(INDIANAPOLIS) – Five Indianapolis groups which work to stop crime before it starts are getting city money to expand.
It’s the second year of a $300,000 annual city grant program for organizations which fight crime not through neighborhood watch or other conventional approaches, but by trying to address root causes. Each of the five groups will receive $60,000. Indianapolis public health and safety director Paul Babcock says it’ll allow them to scale up their efforts and serve more people.
Three of the five recipients — RecycleForce, Violence Free Living, and Step-Up — focus on helping former inmates reenter society. Step-Up has already branched out into trying to help low-income teenagers before they go to prison in the first place. Reentry services director John Cocco says the grant will allow Step-Up to double its reach from 20 students to 40.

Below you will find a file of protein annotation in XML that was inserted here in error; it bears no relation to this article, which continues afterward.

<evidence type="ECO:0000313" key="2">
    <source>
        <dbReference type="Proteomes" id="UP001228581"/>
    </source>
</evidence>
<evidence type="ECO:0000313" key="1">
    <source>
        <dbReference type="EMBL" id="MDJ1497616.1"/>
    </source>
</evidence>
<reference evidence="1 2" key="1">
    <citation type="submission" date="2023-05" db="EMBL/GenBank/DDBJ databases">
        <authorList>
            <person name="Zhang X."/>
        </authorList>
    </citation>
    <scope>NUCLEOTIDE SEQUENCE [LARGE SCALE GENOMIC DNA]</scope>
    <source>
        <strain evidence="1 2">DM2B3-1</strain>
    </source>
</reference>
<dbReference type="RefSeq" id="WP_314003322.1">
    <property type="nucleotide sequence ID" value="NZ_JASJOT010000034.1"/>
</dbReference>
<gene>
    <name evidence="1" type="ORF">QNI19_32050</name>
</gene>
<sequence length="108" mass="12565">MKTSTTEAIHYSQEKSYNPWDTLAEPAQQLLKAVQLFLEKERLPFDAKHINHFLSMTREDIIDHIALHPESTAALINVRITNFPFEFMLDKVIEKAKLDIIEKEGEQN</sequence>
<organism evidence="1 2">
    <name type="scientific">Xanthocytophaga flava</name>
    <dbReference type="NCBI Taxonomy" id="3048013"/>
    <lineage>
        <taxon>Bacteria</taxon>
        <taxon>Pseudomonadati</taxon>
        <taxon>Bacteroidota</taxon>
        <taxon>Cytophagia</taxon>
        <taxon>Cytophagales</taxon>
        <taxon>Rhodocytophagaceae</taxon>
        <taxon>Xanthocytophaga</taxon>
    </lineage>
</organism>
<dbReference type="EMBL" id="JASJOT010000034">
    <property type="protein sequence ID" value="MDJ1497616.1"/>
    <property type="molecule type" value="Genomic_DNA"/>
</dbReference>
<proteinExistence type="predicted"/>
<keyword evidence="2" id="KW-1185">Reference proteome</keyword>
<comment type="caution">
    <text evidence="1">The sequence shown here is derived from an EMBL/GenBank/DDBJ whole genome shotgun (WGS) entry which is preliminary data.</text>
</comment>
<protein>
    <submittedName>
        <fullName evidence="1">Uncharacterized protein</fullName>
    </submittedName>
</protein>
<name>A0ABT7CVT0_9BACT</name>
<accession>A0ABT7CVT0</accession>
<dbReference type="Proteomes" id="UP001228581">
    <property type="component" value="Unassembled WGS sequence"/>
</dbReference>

Also receiving grants are Youth Employment System Indy Reengagement Centers and VOICES. While YES offers job training to young adults, VOICES’ targets are even younger. The arts organization works with elementary and middle-school pupils to use painting, music and poetry as anger-management outlets.
26 organizations applied for the grants.
The Central Indiana Community Foundation is taking applications for two more weeks for nearly three-million dollars in similar crime-prevention grants.
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